49. Queen of Katwe
A lovely simple little chess movie that perfectly fits the Disney live-action sports movie mould, which is one of my favourite moulds. It’s elevated by the prestigious presence of Lupita Nyong’o and dreamiest dreamboat David Oyelowo but it’s really just a lovely simple little Disney live-action sports movie.
Edward Snowden is one of the most compelling figures in modern American history. He’s fascinating, what he did is fascinating, why he did it is fascinating, and what happened next is fascinating. Oliver Stone’s Snowden is not fascinating. It’s over-glamorized and over-dramatized, which is ridiculous when you consider how incredibly dramatic the story already is. There are nonsense Hollywood spy tropes, way too much girlfriend drama, and a score that boldly declares “this is important, Feel Something!”. It’s all terribly annoying but at least this movie got made. Bonus points for Ben Schnetzer because he’s just the best and here happens to play the only interesting character (yes, that includes Snowden; how they made Snowden not interesting is beyond me but they pulled it off).
51. Bad Moms
Fun and stupid in equal measure. May or may not have cried at the end when they interview their moms over the credits. Bow at the altar of Kathryn Hahn in all things, even this.
52. The Boss
Also fun and stupid in equal measure, I kind of really liked this wacky McCarthy adventure with its predictable jokes and cookie cutter plot. Did you like Spy? You’ll like The Boss. I totally liked Spy.
I was rooting for this movie so hard because you always want to root for things that stupid people hate for terrible reasons. But it just wasn’t good and we all just have to live with that. Holtzmann was the only particularly well-developed character (though what a character she was!), the cameos were out of control, and the editor’s reaction to the riff-tastic cast giving them “lots of options” on every joke was apparently “put’em all in!” until the movie turns into the joke-off at a bad improv show. Ghostbusters is a bad movie. They didn’t do a good job. But goddammit it was so cool to go to the movie theatre and see four completely not sexualized women in a line shooting laser guns at the sky. The movie could have and should have been better but I’d be lying if I said it wasn’t a breakthrough moment seeing those ladies (not all young, not all thin, not all white, not all straight) in their ugly coveralls saving the world.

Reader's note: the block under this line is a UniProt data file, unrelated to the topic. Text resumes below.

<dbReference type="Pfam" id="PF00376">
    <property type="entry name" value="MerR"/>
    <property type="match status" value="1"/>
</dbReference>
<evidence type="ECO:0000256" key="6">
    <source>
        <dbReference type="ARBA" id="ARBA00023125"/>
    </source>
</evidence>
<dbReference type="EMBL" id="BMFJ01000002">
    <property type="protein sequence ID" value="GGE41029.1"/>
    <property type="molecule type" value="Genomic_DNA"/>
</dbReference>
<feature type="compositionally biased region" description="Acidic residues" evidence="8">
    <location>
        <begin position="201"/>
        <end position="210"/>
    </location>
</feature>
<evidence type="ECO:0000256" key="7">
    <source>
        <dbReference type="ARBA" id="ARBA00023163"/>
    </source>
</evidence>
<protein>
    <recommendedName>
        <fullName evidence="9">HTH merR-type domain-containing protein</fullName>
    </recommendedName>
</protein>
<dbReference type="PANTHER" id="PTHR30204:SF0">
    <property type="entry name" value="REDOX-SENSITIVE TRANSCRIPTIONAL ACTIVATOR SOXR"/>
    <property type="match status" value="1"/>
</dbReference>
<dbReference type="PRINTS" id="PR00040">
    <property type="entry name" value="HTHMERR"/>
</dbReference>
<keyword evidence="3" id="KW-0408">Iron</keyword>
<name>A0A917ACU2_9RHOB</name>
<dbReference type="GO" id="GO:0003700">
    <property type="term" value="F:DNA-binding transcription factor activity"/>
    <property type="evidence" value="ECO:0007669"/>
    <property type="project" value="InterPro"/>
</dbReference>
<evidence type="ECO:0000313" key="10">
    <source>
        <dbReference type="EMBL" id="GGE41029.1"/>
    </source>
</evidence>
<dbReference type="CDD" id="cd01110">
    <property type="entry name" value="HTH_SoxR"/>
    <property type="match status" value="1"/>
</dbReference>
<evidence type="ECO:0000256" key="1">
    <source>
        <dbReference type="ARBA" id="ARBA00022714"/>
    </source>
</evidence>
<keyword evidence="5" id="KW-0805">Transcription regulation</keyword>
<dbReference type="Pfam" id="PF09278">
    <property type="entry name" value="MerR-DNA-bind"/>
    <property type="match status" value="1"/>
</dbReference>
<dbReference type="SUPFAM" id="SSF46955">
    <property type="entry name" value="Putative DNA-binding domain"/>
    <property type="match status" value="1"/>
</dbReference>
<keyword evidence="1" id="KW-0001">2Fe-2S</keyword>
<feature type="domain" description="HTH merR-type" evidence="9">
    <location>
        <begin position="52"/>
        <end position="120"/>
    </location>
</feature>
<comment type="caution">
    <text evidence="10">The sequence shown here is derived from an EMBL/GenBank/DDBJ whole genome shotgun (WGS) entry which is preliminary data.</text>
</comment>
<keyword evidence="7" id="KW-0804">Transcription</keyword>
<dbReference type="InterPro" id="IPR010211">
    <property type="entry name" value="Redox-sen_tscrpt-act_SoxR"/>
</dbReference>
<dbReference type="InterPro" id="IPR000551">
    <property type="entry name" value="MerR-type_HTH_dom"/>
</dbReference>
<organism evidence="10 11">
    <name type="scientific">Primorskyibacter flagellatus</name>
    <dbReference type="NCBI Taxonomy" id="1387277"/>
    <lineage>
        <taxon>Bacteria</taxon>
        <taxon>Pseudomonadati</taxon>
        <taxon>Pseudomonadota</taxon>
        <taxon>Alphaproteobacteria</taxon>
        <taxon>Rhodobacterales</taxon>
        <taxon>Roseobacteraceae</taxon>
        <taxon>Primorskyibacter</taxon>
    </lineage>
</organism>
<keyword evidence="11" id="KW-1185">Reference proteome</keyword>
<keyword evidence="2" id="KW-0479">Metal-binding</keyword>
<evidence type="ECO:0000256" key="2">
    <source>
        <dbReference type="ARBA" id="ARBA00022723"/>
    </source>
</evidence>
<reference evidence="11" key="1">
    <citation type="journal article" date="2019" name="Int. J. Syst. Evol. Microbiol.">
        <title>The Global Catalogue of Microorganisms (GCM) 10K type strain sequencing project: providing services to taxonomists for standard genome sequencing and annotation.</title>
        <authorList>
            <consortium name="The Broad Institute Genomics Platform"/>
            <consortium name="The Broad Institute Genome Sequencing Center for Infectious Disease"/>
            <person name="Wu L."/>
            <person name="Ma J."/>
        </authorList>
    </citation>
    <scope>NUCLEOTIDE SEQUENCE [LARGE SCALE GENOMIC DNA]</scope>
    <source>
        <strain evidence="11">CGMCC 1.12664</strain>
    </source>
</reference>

54. Pride and Prejudice and Zombies
Loved it. So weird. So badass. Lily James is the freaking coolest.
55. The Jungle Book
On principle, I think Disney needs to cut it out with the live action retreads. In practice, this was an insane achievement of digital creation and I would totally watch it again.
56. 10 Cloverfield Lane
The ending is bonkers and I’m completely opposed to the ridiculous franchisation of what was clearly a totally original screenplay that got forced into a “cinematic universe” but the psychological thriller aspects of this bunker movie are aces even if Mary Elizabeth Winstead could stand to up the personality by a factor of 10.
57. Rogue One
I’m so tired of the “chosen one” narrative I could scream, the much-lauded dead people CGI literally terrifies me in both theory and practice, and the seemingly bold and un-Disney-ish direction the third act takes isn’t much more than a continuity necessity when you think about it. Strong cast- Cassian was neato- but whatever, dude.
58. The Intervention
One of my favourite sub-sub-genres is “old friends spend a dramedic weekend in a house together” and this one has the perfect cast for it- Melanie Lynskey, Natasha Lyonne, Ben Schwartz, Alia Shawkat, Jason Ritter, Clea Duvall, Cobie Smulders- but none of the characters make any sense as people let alone as friends.
What an incredibly beautiful film. Like, I bet some slightly tone-deaf socialite throws a party one day with this movie on silent as a decorative element. The costumes, the movie stars, the cinematography, the colour palette, the settings- it’s all very beautiful. Shame about the lack of narrative tension.
60. Popstar: Never Stop Never Stopping
Leave Justin Bieber Alone; he doesn’t have any role models he can fully trust and didn’t have enough of a real adolescence to be able to develop the maturity necessary to not be Justin Bieber. This was fun, though. I like Samberg even if I don’t always know why.